In the top three list of questions I get asked about Technology will be something to do with WiFi in the home. Netgear’s Orbi was released in December and I can tell you first hand – this device redefines in-home WiFi and what you can expect from your network.
- “I’ve got the fastest internet plan, but my internet is still slow”
- “Our WiFi won’t reach the other end of the house”
- “We have WiFi deadspots in our home”
These are just a few questions I get a lot – and I mean every week, on Talkback radio when people are calling asking for tech help.
The problems are pretty simple really – speed and coverage.
Over the past few years we’ve had improvement in WiFi speeds using new routers with Beamforming and Tri-Band technology, we’ve also had a lot of “range extenders” on the market to help push your signal through the home. For the most advanced users, these have offered some relief. But for many, the problems need a simple solution.
That simple solution has been in place in corporate environments for some time, and there have been some consumer version attempts – but with these things it needs networking companies with the brand and retail presence of Netgear to make it work. The solution is called a “mesh” network.
In corporate environments an “Access point” is placed in each area for WiFi. They are connected together by cables and form one big and importantly single network.
Netgear’s approach with Orbi is to use one of the three bands in the “tri band” router to connect the base router and each and any Satellite router in the home. This dedicated connection means all the traffic from the satellite to the base is not hindered by the general internet traffic.
And the result is sensational.
Now to be clear, I’ve not had the worst of times with WiFi – I’ve had a Nighthawk X8 for some time, and it’s been great. In my home there has really only been one small pocket of space with any issues – mainly because of the number of brick walls between one corner and the other.
However, for this test, I disconnected the X8 – installed the Orbi base and got my PC back online. To ensure things were fair, I created an all-new network name and password for the home. This meant walking around to some 30 wireless devices and reconfiguring. In a smart home that means light switches, air conditioners and more.
Before doing that though, I setup the second and critical part of the Orbi system. The Satellite. The kit I have is the single satellite and router unit. That will set you back $749. Pricey, but if those questions above are yours, this is your answer.
The Satellite is installed by placing it in a central location in the home. Importantly, not too far from the main router – it won’t work down the “far end” it has to be mid-way. Powered up, the Orbi uses glowing lights to show different colours while connecting, which takes five minutes at most. Once it glows blue, you’re off and running.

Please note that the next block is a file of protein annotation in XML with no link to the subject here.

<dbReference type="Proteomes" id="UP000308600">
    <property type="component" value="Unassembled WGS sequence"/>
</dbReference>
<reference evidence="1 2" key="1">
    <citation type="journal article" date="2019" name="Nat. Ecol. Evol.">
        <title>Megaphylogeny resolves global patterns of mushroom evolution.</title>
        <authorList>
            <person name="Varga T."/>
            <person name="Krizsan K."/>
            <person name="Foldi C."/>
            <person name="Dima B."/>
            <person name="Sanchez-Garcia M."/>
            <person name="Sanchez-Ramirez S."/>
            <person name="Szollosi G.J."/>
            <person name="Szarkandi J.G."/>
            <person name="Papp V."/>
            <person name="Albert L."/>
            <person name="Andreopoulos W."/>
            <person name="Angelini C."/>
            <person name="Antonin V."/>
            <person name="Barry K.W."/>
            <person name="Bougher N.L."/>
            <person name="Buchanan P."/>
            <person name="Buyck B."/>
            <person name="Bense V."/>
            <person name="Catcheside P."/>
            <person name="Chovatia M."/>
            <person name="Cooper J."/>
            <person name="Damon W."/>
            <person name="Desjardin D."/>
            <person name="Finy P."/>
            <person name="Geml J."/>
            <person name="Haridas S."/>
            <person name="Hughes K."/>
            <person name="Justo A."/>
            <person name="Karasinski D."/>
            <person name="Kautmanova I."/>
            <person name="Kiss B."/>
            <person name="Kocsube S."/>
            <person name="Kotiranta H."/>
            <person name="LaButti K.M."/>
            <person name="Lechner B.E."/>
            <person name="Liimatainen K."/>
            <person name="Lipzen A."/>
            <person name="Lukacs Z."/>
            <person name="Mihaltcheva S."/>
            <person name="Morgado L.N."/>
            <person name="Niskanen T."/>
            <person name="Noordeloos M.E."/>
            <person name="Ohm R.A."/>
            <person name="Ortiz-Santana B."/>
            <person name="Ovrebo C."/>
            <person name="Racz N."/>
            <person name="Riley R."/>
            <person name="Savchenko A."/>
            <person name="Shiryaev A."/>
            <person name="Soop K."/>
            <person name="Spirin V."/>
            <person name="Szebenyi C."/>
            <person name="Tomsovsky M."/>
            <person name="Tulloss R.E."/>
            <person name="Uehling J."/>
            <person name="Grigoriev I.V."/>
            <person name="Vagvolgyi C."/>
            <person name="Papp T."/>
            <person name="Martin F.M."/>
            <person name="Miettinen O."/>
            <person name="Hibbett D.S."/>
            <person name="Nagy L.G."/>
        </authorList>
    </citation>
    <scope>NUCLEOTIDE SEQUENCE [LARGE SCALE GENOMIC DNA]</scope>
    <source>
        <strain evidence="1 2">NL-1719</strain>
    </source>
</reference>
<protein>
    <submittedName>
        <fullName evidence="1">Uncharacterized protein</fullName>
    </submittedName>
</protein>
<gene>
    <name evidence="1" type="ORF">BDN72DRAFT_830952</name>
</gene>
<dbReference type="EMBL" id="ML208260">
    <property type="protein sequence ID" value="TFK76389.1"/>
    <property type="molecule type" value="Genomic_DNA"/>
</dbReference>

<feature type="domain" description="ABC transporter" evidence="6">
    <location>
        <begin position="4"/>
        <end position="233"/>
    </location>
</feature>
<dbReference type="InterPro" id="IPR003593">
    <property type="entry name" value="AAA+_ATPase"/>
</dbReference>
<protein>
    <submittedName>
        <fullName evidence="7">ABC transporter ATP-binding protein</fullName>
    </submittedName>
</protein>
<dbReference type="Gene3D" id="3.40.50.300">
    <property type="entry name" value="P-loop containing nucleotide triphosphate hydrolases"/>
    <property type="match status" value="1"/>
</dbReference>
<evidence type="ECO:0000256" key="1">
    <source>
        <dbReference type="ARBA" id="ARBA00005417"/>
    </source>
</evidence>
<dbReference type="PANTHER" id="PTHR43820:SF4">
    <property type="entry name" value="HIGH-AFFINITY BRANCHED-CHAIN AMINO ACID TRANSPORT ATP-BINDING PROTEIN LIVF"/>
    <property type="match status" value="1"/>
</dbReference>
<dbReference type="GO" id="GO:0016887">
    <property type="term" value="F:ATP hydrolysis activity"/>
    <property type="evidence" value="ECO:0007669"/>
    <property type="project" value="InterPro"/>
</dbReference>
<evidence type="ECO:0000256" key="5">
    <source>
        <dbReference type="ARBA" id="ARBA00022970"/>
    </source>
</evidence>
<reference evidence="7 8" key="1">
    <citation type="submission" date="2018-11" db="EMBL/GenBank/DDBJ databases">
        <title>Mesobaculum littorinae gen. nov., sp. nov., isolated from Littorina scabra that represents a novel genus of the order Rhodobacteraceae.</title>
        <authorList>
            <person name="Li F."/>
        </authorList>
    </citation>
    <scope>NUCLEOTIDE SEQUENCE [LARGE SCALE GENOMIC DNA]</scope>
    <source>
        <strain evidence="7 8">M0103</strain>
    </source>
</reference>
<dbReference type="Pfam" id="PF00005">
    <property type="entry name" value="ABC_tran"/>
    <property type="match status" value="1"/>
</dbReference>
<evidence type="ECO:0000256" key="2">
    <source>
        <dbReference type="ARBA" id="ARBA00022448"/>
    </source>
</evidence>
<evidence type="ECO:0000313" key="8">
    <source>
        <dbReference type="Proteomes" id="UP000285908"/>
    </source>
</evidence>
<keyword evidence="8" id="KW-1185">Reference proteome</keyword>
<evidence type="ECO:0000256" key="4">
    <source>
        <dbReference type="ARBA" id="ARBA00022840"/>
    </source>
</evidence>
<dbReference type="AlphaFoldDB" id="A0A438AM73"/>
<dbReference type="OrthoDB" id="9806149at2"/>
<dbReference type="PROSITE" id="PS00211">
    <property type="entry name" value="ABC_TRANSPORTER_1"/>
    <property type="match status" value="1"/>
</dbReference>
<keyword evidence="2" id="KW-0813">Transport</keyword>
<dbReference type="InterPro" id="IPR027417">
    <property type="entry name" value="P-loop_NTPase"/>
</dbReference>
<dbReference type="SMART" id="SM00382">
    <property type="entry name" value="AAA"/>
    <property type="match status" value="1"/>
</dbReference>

From this point on, your devices connect to a single WiFi network. Not an “EXT” network as many would know from the range extenders, a single WiFi network.
Both 2.4 and 5gHz networks have the same name, the system intelligently allocates devices based on their speed.
It could not be easier.
But does that justify the price tag? If your problem was coverage. Yes.
I installed Orbi at my father-in-law’s home. To be more correct, he installed it himself while I was on holidays – it’s that easy.
Here’s his network (on a hand-drawn diagram of the home) before the Orbi:
And after Obi Installation:
The difference is remarkable. Sadly his network is a shockingly slow ADSL – but this makes the perfect point for investing in Orbi, as it’s future proof. You use your existing Internet Modem. When the NBN comes to my father-in-law, nothing will change except plugging Orbi into the new modem.
But does that justify the pricetag? If your problem was speed. Yes.
I have Cable broadband. Speed in the pipe – around 100mbps. Speed on Wifi sitting in my loungeroom – normally 60mbps.
Today, the speed on WiFi, sitting in the loungeroom where the Orbi Satellite is – 100mbps. Very little if any speed loss.
I was genuinely impressed. Shocked even.
I’m not sure I’ve done the concept justice in my explanation. But I can tell you that from now on when someone has WiFi issues, apart from first testing the core internet speed and suggesting a relocation of the line/modem, there’s no better solution to most WiFi problems than a decent network in the home, one that to date only Netgear Orbi can deliver with ease.
Aesthetically, the Orbi system is much more welcoming than a nerdy looking router with antennas all over it, or a range extender. Mind you, my Wife still insisted on it sitting behind a picture frame, but that’s ok with me:)
The Satellite unit has Ethernet ports on the back, great for things like your TV or other entertainment devices.
My only issue with Orbi frankly is the number of ports on the router. Just three instead of the four you might get on a standard router, or six you’ll find on similarly priced routers.
Othewise – OMG WIFI. That’s what your family is going to be saying when they connect their phones and devices to the new Netgear Orbi network.